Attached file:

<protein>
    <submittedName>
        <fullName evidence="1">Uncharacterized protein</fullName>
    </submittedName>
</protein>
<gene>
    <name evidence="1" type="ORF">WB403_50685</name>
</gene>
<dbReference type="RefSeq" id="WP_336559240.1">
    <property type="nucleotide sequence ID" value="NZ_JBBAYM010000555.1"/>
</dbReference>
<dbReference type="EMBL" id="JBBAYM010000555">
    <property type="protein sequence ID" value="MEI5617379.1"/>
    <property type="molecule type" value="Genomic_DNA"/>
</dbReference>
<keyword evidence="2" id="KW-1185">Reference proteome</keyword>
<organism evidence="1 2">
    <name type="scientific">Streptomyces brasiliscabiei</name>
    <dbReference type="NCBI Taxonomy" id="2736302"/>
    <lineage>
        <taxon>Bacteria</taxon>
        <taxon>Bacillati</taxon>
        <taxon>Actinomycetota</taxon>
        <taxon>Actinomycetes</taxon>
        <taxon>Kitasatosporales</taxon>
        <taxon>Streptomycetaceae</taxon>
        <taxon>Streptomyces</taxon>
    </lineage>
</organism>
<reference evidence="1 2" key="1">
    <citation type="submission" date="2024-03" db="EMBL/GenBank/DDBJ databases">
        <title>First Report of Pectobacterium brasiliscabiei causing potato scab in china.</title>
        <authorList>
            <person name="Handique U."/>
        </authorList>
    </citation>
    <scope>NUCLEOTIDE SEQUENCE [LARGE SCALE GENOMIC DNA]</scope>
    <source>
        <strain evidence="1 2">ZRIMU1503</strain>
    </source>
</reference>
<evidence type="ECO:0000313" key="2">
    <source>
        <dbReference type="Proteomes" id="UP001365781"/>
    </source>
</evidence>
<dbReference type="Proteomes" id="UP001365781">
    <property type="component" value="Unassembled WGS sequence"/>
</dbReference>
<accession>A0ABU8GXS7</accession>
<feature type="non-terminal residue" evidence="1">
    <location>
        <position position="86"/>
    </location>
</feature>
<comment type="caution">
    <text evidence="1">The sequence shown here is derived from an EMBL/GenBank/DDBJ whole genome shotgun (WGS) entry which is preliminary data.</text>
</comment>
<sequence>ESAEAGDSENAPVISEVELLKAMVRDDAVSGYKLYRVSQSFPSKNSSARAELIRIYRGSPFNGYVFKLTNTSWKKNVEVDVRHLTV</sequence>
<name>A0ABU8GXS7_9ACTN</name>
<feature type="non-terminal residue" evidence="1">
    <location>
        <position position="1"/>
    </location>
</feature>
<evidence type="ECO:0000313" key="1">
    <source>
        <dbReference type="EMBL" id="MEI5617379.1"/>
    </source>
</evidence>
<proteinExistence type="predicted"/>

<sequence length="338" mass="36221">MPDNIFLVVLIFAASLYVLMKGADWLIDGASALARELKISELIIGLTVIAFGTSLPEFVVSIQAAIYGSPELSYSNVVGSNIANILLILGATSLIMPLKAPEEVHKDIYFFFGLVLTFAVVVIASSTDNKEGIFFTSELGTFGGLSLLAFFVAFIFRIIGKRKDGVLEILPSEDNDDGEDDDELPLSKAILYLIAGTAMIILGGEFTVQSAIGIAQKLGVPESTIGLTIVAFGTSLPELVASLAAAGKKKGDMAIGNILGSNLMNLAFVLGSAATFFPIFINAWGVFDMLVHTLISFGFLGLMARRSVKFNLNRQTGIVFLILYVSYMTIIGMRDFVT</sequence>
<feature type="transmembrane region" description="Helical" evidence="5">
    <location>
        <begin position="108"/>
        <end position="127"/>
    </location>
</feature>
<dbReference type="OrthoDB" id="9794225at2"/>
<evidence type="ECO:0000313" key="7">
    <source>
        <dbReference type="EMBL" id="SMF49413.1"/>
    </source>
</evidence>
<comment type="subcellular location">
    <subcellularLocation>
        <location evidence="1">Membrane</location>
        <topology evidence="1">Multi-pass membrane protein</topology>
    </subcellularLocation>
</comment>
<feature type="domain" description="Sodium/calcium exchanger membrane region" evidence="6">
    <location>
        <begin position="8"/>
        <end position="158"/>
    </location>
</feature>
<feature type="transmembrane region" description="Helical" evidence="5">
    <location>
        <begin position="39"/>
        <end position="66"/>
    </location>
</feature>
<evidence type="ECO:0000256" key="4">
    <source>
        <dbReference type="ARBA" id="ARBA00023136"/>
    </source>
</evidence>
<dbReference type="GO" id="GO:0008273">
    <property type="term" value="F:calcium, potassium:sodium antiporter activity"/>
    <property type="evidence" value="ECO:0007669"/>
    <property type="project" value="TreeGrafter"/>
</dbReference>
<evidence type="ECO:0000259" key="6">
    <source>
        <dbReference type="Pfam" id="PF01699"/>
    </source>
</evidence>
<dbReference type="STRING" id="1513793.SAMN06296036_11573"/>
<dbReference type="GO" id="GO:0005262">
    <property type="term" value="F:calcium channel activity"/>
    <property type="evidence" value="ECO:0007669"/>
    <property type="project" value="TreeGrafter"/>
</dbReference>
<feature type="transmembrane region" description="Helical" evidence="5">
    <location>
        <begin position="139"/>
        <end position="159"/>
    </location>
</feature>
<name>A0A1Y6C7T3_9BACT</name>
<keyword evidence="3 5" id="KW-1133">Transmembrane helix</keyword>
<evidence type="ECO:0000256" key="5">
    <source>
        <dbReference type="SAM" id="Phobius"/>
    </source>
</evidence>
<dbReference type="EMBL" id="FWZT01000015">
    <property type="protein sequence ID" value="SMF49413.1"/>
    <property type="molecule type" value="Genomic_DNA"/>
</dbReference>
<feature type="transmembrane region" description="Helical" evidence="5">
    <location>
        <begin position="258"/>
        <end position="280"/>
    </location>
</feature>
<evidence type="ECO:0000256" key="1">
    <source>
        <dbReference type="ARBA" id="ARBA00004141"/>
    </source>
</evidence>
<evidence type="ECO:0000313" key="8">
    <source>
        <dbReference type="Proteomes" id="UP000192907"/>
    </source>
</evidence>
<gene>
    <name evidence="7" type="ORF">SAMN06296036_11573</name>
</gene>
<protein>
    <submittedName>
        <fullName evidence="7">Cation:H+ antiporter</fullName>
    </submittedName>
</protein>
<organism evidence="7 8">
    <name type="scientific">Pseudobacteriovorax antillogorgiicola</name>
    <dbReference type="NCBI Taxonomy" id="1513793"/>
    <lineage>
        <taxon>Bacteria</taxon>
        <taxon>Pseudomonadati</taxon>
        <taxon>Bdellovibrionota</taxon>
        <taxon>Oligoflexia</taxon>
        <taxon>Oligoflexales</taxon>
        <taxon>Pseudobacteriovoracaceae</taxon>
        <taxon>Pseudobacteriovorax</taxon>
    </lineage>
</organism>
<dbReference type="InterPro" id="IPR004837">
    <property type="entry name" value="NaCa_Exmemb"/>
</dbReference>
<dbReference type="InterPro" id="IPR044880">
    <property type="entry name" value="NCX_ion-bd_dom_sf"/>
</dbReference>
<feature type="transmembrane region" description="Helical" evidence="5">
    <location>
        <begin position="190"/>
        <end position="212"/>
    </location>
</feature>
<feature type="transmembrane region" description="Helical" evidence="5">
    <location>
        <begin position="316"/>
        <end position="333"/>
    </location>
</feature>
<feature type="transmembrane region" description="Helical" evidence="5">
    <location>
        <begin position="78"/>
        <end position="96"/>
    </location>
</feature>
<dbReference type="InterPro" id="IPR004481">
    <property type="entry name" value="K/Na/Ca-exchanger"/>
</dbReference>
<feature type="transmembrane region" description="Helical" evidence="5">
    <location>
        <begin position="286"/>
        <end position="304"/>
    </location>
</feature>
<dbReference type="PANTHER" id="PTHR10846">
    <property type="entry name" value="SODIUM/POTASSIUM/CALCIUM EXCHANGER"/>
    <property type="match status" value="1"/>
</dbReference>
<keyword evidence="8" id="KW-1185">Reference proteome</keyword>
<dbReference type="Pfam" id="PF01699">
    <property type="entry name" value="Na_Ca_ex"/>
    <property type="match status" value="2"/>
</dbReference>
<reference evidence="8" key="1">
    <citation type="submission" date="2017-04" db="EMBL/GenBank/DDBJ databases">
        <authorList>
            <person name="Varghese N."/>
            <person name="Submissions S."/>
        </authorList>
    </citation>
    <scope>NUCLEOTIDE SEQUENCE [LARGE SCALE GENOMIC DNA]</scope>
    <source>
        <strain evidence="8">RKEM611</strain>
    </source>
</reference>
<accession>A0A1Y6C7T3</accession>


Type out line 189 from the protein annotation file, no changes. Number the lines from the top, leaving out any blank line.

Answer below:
</feature>